11. Kings of the earth, and all peoples; princes, and all judges of the earth. 12. Young men, and also virgins; old men, with children. 13. Let them praise the name of Jehovah: for exalted is his name only, his praise is above the earth and the heavens. 14. And he hath exalted the horn of his people: praise is to all his merciful ones, to the children of Israel, a people which is near to him. Hallelujah.
11. Kings of the earth, etc. He now turns his address to men, with a respect to whom it was that he called for a declaration of God's praises from creatures, both above and from beneath. As kings and princes are blinded by the dazzling influence of their station, so as to think the world was made for them, and to despise God in the pride of their hearts, he particularly calls them to this duty; and, by mentioning them first, he reproves their ingratitude in withholding their tribute of praise when they are under greater obligations than others. As all men originally stand upon a level as to condition, the higher persons have risen, and the nearer they have been brought to God, the more sacredly are they bound to proclaim his goodness. The more intolerable is the wickedness of kings and princes who claim exemption from the common rule, when they ought rather to inculcate it upon others and lead the way. He could have addressed his exhortation at once summarily to all men, as indeed he mentions peoples in general terms; but by thrice specifying princes he suggests that they are slow to discharge the duty, and need to be urged do it. Then follows a division according to age and sex, to show that all without exception are created for this end, and should unitedly devote their energies to it. As to old men, the more God has lengthened out their lives the more should they be exercised in singing his praises; but he joins young men with them, for though they have less experience from continued habit, it will be inexcusable if they do not acknowledge the great mercy of God in the vigor of their lives. In speaking of girls or virgins, the particle Mg, gam, also, is not merely expletive, but added to make the words more emphatical, conveying the truth that even the young women who are not so liberally educated as the male sex, being considered as born for domestic offices, will omit their duty if they do not join with the rest of the Church in praising God. It follows that all from the least to the greatest are bound by this common rule.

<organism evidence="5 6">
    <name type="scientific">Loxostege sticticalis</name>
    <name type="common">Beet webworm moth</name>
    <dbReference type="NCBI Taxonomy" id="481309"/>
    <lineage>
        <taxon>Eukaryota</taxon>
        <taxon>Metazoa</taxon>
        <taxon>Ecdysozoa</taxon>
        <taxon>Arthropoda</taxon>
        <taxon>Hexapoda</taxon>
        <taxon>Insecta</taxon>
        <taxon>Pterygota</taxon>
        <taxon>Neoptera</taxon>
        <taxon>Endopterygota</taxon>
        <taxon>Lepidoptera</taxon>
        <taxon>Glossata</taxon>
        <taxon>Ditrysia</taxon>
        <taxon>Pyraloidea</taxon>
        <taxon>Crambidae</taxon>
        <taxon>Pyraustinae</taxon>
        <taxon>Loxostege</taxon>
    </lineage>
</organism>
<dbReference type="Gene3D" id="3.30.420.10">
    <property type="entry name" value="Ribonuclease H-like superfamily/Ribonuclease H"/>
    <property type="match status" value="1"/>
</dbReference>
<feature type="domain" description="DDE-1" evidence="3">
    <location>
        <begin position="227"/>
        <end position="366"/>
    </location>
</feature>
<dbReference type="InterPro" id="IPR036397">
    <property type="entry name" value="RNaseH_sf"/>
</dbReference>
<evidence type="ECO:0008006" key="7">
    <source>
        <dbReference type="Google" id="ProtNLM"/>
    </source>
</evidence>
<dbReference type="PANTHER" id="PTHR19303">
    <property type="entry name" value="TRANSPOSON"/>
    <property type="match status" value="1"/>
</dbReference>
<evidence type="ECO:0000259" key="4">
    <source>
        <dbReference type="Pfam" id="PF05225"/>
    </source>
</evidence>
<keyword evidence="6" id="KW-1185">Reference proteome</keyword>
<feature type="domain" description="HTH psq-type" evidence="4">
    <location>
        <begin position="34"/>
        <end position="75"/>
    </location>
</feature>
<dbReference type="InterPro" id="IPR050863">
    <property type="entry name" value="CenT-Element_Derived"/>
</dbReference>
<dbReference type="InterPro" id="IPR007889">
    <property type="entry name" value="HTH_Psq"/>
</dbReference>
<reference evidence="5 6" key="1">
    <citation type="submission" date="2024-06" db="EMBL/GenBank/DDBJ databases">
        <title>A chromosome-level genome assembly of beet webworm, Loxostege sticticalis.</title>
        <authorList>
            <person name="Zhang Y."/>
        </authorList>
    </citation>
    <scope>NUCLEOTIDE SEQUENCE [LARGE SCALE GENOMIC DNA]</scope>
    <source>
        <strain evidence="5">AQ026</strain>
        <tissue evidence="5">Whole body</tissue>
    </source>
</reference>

14. And hath exalted the horn, etc. As we saw in the former Psalm, that the perfections of God are to be seen more conspicuously in the Church than in the constitution of the world at large, the Psalmist has added this sentence, as to the Church being protected by the divine hand, and armed with a power against all enemies which secures its safety in every danger. By the horn, as is well known, is meant strength or dignity. Accordingly the Psalmist means that God's blessing is apparent in his Church and among his chosen people, inasmuch as it only flourishes and is powerful through his strength. There is a tacit comparison implied between the Church of God and other hostile powers, for it needs divine guardianship as being exposed on all sides to attack. Hence the Psalmist infers that praise is to all the merciful ones of God, for they have ground given them in the singular goodness of his condescension both for self-congratulation and praise. In calling the children of Israel a people near unto God, he reminds them of the gracious covenant which God made with Abraham. For how came the nearness, except in the way of God's preferring an unknown despised stranger to all nations? Nor are we to seek the cause of the distinction elsewhere than in the mere love of God. Though all the world equally belongs to God, he graciously discovered himself to the children of Israel, and brought them near to him, strangers as they were from God, even as are the whole race of Adam. Hence the words of Moses --
"When the Most High divided to the nations their inheritance, and distributed the peoples, he stretched forth his line to Jacob." (Deuteronomy 32:8.)
He is to be considered, therefore, as pointing out the cause why God hath extended such signal blessings to a single people, and a people poor and despised -- his adoption of them to himself.